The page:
Conceptualization, C.Z. and K.A.R.; methodology, C.Z. and K.A.R.; formal analysis, C.Z.; validation, K.A.R.; writing—original draft preparation, C.Z.; writing—review and editing, K.A.R.; supervision, K.A.R.; project administration, K.A.R.

Funding

No external funding was provided for this study.

Conflicts of Interest

The authors declare no conflicts of interest.

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Figure 1. System boundary, inputs, and outputs used for life-cycle assessment (LCA) and techno-economic analysis (TEA) in this study.
Figure 1. System boundary, inputs, and outputs used for life-cycle assessment (LCA) and techno-economic analysis (TEA) in this study.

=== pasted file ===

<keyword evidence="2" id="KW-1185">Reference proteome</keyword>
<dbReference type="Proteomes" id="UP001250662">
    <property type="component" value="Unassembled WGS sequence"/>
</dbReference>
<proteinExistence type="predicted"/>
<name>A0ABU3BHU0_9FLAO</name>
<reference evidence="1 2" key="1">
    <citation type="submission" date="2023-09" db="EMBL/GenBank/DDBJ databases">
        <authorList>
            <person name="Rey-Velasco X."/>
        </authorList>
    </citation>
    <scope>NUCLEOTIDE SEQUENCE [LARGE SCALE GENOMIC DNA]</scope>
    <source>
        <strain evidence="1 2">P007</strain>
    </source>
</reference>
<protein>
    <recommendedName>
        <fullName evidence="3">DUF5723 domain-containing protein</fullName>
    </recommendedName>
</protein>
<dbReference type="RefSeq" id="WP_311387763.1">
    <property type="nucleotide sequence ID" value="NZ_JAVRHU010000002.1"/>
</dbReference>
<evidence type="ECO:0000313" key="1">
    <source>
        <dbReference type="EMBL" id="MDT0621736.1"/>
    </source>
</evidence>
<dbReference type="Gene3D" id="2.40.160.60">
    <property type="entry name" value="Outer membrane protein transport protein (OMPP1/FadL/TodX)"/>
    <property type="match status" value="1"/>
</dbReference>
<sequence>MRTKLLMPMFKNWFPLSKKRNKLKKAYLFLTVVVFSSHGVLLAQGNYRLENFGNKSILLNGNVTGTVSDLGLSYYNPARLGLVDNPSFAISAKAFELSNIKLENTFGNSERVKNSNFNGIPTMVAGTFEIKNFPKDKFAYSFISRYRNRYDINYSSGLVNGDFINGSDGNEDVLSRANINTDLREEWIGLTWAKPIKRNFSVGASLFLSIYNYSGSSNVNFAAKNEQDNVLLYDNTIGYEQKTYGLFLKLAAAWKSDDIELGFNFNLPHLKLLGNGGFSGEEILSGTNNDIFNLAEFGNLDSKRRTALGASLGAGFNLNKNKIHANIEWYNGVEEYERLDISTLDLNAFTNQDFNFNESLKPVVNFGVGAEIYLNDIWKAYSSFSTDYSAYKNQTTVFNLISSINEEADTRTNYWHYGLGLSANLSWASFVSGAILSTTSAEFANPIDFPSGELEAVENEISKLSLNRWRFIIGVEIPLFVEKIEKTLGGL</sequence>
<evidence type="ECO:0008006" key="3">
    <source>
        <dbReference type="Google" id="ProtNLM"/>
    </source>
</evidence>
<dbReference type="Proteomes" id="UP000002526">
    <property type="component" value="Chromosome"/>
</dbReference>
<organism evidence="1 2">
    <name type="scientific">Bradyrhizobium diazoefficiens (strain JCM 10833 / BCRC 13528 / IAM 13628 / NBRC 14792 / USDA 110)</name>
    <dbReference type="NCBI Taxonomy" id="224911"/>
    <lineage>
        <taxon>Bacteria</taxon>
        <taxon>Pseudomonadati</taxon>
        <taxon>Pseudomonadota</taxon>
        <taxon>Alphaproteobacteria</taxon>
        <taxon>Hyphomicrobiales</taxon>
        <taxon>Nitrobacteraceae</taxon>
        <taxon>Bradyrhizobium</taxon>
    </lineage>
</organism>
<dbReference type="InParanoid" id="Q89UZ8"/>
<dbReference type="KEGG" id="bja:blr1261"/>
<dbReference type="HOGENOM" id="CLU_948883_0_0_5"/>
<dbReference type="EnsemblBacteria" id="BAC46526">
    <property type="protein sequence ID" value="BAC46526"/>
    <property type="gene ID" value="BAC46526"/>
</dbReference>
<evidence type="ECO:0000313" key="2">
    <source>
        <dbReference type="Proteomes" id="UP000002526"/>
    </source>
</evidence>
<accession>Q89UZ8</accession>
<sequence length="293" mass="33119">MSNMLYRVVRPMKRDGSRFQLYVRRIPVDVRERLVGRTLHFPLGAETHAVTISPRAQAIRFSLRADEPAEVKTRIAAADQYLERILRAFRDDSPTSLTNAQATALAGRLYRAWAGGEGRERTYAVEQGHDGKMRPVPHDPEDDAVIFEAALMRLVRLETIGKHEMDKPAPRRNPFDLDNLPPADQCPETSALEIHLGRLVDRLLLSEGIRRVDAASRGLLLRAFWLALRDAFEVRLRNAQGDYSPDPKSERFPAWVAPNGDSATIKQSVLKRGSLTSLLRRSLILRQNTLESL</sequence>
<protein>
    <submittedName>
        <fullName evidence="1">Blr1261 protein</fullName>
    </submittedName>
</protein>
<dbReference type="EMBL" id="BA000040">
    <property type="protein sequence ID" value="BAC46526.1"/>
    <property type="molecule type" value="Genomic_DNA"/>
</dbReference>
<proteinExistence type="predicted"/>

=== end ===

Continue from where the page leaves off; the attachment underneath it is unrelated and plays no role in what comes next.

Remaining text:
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Figure 2. Allocation of environmental emissions to various segments of the wine life cycle.
Figure 2. Allocation of environmental emissions to various segments of the wine life cycle.
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Figure 3. Total annual production costs according to scale of operation.
Figure 3. Total annual production costs according to scale of operation.
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Figure 4. Annual production costs according to scale of operation (showing exponential trendline).
Figure 4. Annual production costs according to scale of operation (showing exponential trendline).
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Figure 5. Annual production costs according to scale of operation (showing linear trendline).
Figure 5. Annual production costs according to scale of operation (showing linear trendline).